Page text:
C California Style

Kristen Buckingham with Chrush.
Kristen, Leelee, 13, and Stella, 9.
Paris on Triple Crown.
Paris and her grandmother, Baby.
Paris jumping Triple Crown.
Ella prepares to tack up.
An onlooker at HITS (Horse Shows in the Sun) in Thermal.
Alex with Rocket (the dog), Brooke, Geri and Lucy Bidwell at home in Santa Barbara.
Lucy on Sparky.
Alex with Casper.
Ella on Fancy’s Raindance.
Gwen jumping Harvard.
Alex standing tall on Ziggy.
Brooke leading True Blue.
Waiting for their final scores.
Ella, Gwen, Paris and Baby.
The Buckinghams ride together at Elvenstar, an equestrian training facility in Moorpark.
Leelee riding Nom de Buerre.
Gwen on Harvard.
Alex and Geri.
Ella, Paris and Gwen McCaw with Gwen’s mother, Baby de Selliers.

Born to Ride

by intern

For a growing number of mothers and daughters, riding has become a shared source of empowerment to overcome any of life’s hurdles. Here, a look inside the ring.

There is a long-standing cliché of girls and their love for horses. From a young age, we have a natural urge to hone our maternal instincts on big, friendly animals we can fuss over. Horsey girls usually come from horse-loving moms, and there is a connection that grows from their shared passion. Here in Southern California, a sun-kissed equestrian’s paradise, a growing number of mothers and daughters (and even grandmothers) make this sport a family affair.

Geri Bidwell, who lives in Santa Barbara, and her daughters, Lucy, 22, and 15-year-old twins Brooke and Alex, all ride and compete alongside one another. With ocean views from the turnout pastures, their horses are treated like extended family. On many afternoons, the girls lead them down a beach trail where they can swim and meet neighbors along the path. Ronnie Hitchcock Hoffman, Geri’s mother, grew up riding and fox hunting in Virginia and now keeps her broodmares at her ranch in Tumalo, Oregon. “What I like most about being on a horse is that it puts us totally in the moment and teaches us to trust in a power that is larger than ourselves. Girls who learn to ride well grow up to be super-strong women. I have always wanted my children to have that inner strength—whether they go on to use it in medicine, law, business, the arts or sciences—and to be brave and kind females,” says Bidwell.

Kristen Buckingham, an L.A.-based interior decorator, was hooked after convincing her parents to let her take a lesson when she was eight. Now, she rides with her daughters, Leelee, 13, and Stella, 9, in Moorpark at Elvenstar, a stable 20 minutes from their Brentwood home, and travels to various shows around the state. “There are so many things to appreciate about sharing a sport and love of horses together. I get to spend so much quality time with my girls, having fun and working really hard together,” says Buckingham. “When riding, you must rely on gut instinct, intuition and feel. That experience draws us out of our heads and into our souls.”

My own fearless, horse-loving mother, Baby de Selliers, hooked me right away with a naughty pony (“Tony Pony”) that I loved and adored. She showed me that there is nothing to be afraid of and that girls can do anything. My daughters, Paris, 14, and Ella, 9, started riding in Sullivan Canyon in L.A., and it’s one of those magical places that feel like a secret green time warp hidden behind Sunset Boulevard. Now, we travel to different horse shows around California together, including the hunter/jumper West Coast circuit, which tours around California and settles each winter in Thermal.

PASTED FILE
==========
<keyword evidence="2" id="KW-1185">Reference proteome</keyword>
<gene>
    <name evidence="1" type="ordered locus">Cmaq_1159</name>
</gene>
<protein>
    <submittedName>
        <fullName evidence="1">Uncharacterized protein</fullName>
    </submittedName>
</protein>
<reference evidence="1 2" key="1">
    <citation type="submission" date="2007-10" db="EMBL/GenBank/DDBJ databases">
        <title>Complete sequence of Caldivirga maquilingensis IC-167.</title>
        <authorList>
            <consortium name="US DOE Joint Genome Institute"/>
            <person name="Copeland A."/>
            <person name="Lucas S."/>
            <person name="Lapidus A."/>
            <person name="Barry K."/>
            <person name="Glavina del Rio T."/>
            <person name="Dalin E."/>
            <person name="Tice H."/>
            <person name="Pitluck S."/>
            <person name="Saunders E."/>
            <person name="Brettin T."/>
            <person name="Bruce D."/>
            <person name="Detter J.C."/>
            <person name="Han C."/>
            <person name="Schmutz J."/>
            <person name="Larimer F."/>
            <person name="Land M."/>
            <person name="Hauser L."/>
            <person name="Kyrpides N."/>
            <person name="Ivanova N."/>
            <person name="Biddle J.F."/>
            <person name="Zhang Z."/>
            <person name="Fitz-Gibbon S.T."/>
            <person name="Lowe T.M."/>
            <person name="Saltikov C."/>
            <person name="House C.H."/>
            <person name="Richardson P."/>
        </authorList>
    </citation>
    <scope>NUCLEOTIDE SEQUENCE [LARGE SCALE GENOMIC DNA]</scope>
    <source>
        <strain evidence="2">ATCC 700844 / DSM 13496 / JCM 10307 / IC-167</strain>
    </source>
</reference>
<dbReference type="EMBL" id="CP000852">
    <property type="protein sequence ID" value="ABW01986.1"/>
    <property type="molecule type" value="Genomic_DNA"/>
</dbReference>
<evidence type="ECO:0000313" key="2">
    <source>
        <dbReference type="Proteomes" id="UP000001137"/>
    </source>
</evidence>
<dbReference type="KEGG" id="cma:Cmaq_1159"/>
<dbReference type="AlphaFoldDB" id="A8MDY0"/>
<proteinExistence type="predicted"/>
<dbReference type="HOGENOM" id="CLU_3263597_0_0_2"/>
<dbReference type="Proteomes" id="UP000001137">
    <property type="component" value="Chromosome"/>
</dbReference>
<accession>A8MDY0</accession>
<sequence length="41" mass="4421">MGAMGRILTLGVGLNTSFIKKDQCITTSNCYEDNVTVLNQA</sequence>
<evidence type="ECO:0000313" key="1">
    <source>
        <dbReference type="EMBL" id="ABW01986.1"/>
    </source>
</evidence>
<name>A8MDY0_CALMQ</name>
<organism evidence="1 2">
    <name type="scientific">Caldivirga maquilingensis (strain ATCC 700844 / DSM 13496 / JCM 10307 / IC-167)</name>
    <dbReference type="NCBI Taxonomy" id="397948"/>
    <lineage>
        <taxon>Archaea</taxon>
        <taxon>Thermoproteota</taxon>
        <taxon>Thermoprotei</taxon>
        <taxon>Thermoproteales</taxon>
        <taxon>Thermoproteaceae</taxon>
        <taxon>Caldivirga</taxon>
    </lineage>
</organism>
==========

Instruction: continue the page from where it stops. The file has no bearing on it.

Like migratory birds, generations of riders flock to Palm Desert with their horses to test out all the lessons they learned in the ring. With more than 10 show rings running at once, and equally as many warm-up rings, it is an oasis, with literally thousands of horses coming from all over the West Coast, Canada and Mexico. The showgrounds are a giant maze of pop-up barns—many of them customized tents outfitted with everything from orange trees and fresh grass to luxe furnishings; all to be dismantled and taken home when the event is over. Girls dressed in breeches and show-clothes ride horses, bikes and golf carts all around the grounds, rushing to training lessons or loitering to cheer on friends and family in the ring. There’s an encouraging atmosphere as all different age groups (teens to 50-and-over) compete against each other.

“Everyone wins a few, and everyone loses, too. By going to the competitions, we challenge ourselves to jump better, higher or faster, but also to learn to lose with grace. To me, there is no better way to teach my daughters to be resilient than to fail at the one thing that will make her want to try again,” says Bidwell.

Buckingham adds, “Perseverance. It teaches us to have a sense of humor. Life is short; we need to do the best we can in the moment, and if it doesn’t go as well as we’d like, go to bed and forget about it! Start the next day with a new plan for how to get it done.”

Winning is the sweet result of everything coming together at the right moment. It is the hole in one, the big wave, the giant catch, the miraculous feeling of all the hard work and effort coming to fruition. The ribbons are proof of a job well done and are often hung in the most prominent viewing spots in the house, to remind us of what we can do together.

So it’s the year of the horse. May we take life by the reins, sit up tall, be fearless and enjoy the ride.

Written and edited by Gwen McCaw.
Photographed by Coral von Zumwalt.